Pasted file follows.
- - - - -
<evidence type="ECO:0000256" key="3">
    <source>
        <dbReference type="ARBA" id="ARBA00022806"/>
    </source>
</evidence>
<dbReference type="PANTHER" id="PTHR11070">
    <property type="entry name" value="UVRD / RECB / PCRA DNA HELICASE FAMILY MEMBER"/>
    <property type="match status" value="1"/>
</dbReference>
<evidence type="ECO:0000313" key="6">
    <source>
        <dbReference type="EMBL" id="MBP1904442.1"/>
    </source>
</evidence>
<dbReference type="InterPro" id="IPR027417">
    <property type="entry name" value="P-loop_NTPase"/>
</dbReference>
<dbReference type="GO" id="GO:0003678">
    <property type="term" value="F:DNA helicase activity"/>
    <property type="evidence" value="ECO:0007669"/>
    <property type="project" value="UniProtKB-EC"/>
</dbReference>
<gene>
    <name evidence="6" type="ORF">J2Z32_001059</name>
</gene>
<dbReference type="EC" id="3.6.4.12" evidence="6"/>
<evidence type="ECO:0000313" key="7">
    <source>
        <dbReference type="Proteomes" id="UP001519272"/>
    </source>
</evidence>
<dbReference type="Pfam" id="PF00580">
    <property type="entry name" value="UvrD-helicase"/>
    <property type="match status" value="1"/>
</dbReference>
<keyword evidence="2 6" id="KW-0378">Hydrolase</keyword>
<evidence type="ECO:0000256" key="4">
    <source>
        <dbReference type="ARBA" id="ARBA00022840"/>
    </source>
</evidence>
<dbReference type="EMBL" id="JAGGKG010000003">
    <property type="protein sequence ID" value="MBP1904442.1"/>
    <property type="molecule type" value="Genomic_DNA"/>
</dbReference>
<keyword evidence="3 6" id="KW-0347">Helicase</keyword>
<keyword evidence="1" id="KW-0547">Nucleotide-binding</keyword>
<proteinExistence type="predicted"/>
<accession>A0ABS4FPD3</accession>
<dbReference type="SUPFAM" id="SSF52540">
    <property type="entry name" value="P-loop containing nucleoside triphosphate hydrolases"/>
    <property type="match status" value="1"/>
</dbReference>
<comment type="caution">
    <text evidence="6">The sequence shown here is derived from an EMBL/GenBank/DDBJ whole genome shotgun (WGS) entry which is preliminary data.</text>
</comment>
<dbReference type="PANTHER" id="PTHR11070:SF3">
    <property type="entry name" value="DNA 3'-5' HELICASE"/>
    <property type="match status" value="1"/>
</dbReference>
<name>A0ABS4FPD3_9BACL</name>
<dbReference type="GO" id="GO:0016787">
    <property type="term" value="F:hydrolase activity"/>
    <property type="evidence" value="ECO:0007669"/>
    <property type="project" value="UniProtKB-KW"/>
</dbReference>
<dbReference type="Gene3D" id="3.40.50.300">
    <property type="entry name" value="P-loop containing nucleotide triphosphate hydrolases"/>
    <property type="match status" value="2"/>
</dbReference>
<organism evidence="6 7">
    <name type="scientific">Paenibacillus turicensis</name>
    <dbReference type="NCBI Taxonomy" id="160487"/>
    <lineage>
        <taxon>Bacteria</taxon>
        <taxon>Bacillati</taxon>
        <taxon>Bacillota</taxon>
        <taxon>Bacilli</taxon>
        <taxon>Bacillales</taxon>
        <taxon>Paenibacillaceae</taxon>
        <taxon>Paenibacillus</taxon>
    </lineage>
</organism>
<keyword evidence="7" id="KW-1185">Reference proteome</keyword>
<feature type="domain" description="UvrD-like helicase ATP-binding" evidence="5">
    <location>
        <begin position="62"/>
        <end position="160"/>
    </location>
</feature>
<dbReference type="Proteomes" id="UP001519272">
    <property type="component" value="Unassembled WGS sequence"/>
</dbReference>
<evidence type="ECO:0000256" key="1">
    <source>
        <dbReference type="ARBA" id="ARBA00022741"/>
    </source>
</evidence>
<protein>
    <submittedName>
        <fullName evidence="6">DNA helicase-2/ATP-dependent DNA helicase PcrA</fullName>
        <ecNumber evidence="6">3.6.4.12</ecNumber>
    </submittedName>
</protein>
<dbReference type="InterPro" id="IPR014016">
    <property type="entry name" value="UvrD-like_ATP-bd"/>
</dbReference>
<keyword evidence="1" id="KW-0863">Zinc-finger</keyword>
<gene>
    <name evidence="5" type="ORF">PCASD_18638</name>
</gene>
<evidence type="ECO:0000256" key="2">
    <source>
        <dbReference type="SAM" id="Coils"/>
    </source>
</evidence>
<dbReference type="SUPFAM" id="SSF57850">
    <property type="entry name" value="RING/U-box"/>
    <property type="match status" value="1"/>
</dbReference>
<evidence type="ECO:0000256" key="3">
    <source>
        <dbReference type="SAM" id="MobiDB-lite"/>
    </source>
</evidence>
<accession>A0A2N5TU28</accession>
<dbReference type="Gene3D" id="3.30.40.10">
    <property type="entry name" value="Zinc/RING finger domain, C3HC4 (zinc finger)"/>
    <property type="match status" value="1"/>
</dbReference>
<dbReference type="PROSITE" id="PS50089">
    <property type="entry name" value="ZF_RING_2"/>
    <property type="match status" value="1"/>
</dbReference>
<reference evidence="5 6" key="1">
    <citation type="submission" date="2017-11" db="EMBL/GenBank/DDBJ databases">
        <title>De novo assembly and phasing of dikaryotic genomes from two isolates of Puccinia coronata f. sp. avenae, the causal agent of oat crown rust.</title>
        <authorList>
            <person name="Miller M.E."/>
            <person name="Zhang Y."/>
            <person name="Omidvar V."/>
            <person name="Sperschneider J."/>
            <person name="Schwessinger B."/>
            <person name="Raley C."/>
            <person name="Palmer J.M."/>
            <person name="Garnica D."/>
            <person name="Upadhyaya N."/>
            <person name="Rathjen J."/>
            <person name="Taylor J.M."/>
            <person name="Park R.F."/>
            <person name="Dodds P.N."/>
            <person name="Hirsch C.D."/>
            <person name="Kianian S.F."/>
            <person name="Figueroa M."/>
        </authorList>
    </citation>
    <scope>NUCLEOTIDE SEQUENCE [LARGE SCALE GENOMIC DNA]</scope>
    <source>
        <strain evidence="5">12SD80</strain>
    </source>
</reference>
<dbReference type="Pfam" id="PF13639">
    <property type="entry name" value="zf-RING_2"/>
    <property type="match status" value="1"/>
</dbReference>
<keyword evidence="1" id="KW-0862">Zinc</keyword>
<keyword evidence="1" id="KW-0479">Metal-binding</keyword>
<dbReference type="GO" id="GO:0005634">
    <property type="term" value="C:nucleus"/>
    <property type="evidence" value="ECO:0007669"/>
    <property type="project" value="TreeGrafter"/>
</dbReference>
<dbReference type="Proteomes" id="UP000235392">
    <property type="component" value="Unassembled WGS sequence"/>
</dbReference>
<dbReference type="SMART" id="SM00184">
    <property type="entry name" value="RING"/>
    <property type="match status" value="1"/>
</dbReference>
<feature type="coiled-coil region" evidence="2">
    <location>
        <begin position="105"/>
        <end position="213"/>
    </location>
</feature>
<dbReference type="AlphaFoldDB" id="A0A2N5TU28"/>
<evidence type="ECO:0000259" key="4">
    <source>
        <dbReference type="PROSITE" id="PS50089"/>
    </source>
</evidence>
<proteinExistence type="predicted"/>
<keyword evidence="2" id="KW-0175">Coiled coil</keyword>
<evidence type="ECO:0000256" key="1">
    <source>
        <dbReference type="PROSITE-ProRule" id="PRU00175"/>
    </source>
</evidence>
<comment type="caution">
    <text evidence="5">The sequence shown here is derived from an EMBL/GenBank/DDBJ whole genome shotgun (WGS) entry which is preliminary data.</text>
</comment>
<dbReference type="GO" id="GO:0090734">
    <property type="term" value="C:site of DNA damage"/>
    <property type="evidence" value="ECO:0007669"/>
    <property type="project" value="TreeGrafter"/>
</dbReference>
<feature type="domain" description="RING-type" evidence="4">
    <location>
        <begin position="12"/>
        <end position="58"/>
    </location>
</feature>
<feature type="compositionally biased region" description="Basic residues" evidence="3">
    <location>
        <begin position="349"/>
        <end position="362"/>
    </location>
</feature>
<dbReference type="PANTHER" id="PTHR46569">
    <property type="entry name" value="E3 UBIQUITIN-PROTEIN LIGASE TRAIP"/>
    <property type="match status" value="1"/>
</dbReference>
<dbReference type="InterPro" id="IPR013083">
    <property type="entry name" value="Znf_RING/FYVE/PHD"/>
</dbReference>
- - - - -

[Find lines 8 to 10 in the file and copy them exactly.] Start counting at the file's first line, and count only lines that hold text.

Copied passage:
    <property type="match status" value="1"/>
</dbReference>
<evidence type="ECO:0000313" key="6">